Baby Steps

As an emerging fiction writer, you have to continuously find new ways to believe in your writing for the simple reason that in the beginning--and it's always the beginning until you're famous--you're the only motherfucker who believes in it. Parents, friends, classmates, wives, pediatricians, as lovely as they are, don't matter, at least not in the publishing world. All the love in the world won't get you published, at least not until it's an editor who's swooning over your language play. So, in order to find the perfect agent + publish your polished novel, you need to make a name for yourself first. So you send query letters to agents + submit stories/chapters to literary journals, all of which entails a shitload of rejection. And with all that rejection, it's easy, so easy, in fact, to listen to that nagging little voice inside your head that says you're just not cut out for this industry that seems to reward technique over beauty, name-recognition over originality. Maybe you're not talented enough (unlikely). Maybe you're not intrepid enough (more likely). Maybe you're not well-connected enough + your skin isn't thick enough (very likely). But to stick it out in this game, inevitably, you learn to be intrepid, you build your own networks + through scar tissue, you become thick-skinned. You have no other choice. Otherwise, you give up. Luck helps, but as it turns out, you can't bribe her. . .

My problem (+ greatest strength) is that I don't give up on the things I love. The few respectable print publications I have so far are as much a product of my talent as my stubbornness. But shit, I'm human + sometimes I need to replenish, not only my faith in myself as an literary fiction writer, but also my hope as a human being.

So, here are a few things that help me keep the faith:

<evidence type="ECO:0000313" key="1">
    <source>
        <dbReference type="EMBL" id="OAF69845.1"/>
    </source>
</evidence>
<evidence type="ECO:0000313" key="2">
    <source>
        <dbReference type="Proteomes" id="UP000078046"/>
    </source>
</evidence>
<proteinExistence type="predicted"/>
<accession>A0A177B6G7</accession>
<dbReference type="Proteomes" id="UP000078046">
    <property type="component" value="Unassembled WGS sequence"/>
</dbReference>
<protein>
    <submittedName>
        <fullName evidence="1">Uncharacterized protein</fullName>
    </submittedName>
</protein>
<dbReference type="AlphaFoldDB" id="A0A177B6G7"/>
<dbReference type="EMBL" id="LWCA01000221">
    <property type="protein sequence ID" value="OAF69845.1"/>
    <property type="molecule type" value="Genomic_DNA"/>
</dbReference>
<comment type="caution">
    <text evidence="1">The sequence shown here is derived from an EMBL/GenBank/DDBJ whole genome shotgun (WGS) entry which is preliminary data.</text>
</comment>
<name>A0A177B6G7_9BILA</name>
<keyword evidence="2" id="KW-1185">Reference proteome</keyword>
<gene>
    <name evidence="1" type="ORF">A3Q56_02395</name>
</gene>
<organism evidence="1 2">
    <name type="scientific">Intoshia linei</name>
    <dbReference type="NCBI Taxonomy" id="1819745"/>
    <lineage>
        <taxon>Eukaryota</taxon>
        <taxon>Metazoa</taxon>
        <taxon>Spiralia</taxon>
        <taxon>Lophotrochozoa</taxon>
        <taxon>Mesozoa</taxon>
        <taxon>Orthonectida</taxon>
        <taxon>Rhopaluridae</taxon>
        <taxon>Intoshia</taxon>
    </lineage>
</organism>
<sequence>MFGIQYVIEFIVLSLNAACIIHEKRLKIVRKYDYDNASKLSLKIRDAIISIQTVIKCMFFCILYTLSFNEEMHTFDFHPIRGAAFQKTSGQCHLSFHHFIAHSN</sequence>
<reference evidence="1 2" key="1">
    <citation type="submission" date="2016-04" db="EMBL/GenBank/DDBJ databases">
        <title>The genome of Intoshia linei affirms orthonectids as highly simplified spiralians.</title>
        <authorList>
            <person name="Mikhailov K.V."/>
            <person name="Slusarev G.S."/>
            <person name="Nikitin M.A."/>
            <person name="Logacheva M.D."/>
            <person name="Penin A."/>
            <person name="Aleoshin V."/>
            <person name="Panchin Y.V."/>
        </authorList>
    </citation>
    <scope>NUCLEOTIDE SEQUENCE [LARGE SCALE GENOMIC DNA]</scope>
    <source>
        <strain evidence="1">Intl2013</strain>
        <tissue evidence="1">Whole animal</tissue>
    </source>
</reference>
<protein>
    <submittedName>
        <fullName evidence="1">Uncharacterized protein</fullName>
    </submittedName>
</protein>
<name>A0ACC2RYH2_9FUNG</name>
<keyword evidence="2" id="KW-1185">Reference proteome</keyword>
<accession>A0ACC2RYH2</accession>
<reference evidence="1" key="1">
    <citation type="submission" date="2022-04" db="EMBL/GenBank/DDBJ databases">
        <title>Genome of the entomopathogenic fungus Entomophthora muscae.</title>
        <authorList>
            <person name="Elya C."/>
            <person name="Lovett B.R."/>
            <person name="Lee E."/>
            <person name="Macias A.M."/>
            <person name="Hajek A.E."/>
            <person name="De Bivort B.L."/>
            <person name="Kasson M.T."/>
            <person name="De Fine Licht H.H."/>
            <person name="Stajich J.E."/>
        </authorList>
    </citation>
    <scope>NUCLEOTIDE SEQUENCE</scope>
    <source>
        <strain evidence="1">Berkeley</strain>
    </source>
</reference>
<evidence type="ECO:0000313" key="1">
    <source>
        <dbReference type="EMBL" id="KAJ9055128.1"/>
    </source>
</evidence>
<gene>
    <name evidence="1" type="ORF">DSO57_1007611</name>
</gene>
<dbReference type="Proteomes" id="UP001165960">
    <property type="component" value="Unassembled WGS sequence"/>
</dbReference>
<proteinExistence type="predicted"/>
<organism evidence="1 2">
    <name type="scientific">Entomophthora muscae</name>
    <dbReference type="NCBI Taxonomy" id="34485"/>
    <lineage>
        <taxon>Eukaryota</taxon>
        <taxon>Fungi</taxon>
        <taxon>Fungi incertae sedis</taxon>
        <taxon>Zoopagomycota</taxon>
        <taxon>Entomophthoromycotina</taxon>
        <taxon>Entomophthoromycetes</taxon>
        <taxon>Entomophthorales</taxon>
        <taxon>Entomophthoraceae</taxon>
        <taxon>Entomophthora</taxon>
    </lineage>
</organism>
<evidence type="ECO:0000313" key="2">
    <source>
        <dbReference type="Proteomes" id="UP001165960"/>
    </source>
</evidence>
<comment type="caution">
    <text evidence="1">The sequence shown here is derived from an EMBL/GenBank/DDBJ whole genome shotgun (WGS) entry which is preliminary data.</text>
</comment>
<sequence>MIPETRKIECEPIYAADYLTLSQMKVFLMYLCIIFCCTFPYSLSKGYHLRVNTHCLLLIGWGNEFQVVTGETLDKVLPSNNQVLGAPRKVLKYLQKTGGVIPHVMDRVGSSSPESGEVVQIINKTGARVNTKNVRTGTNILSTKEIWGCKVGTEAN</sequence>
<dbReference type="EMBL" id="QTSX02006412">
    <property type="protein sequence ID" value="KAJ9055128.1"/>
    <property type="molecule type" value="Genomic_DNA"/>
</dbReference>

1. Submitted Love + Porn, my collection of short stories, to the AWP Contest in short fiction

2. Submitted Love + Porn to the Flannery O'Connor Award for Short Fiction

3. Submitted Love + Porn to the Drue Heinz Literature Prize

Winning any of these contests is really fucking hard because each contest receives hundreds upon hundreds of manuscripts, many of which are as polished + pretty as yours. But you have to face these odds with your bare fists + fight for your right to live as a writer. And every contest you don't enter, your failure rate is 100%. So I'll take my 1-2% chance, thank you very much. Besides, even with those slim odds, the potential payoff can be fucking amazing: you win a prestigious literary contest, you win some cash + most importantly, you get your first collection of short stories out there in the world (which later, will probably get picked up by a major publishing house too--it happens all the time). And then, suddenly crowned with your first book, you'll give a few readings. You might give an interview or two for a journal. A book club wants to chat with you. Readers argue about you on Amazon. And suddenly, suddenly, your application for that creative writing faculty position, it goes from the bottom of the pile to somewhere in the middle. All of that with just one book, one contest, one piece of conspiracy that goes your way.

Beyond that, there are other things too that give me hope in the now + these things matter: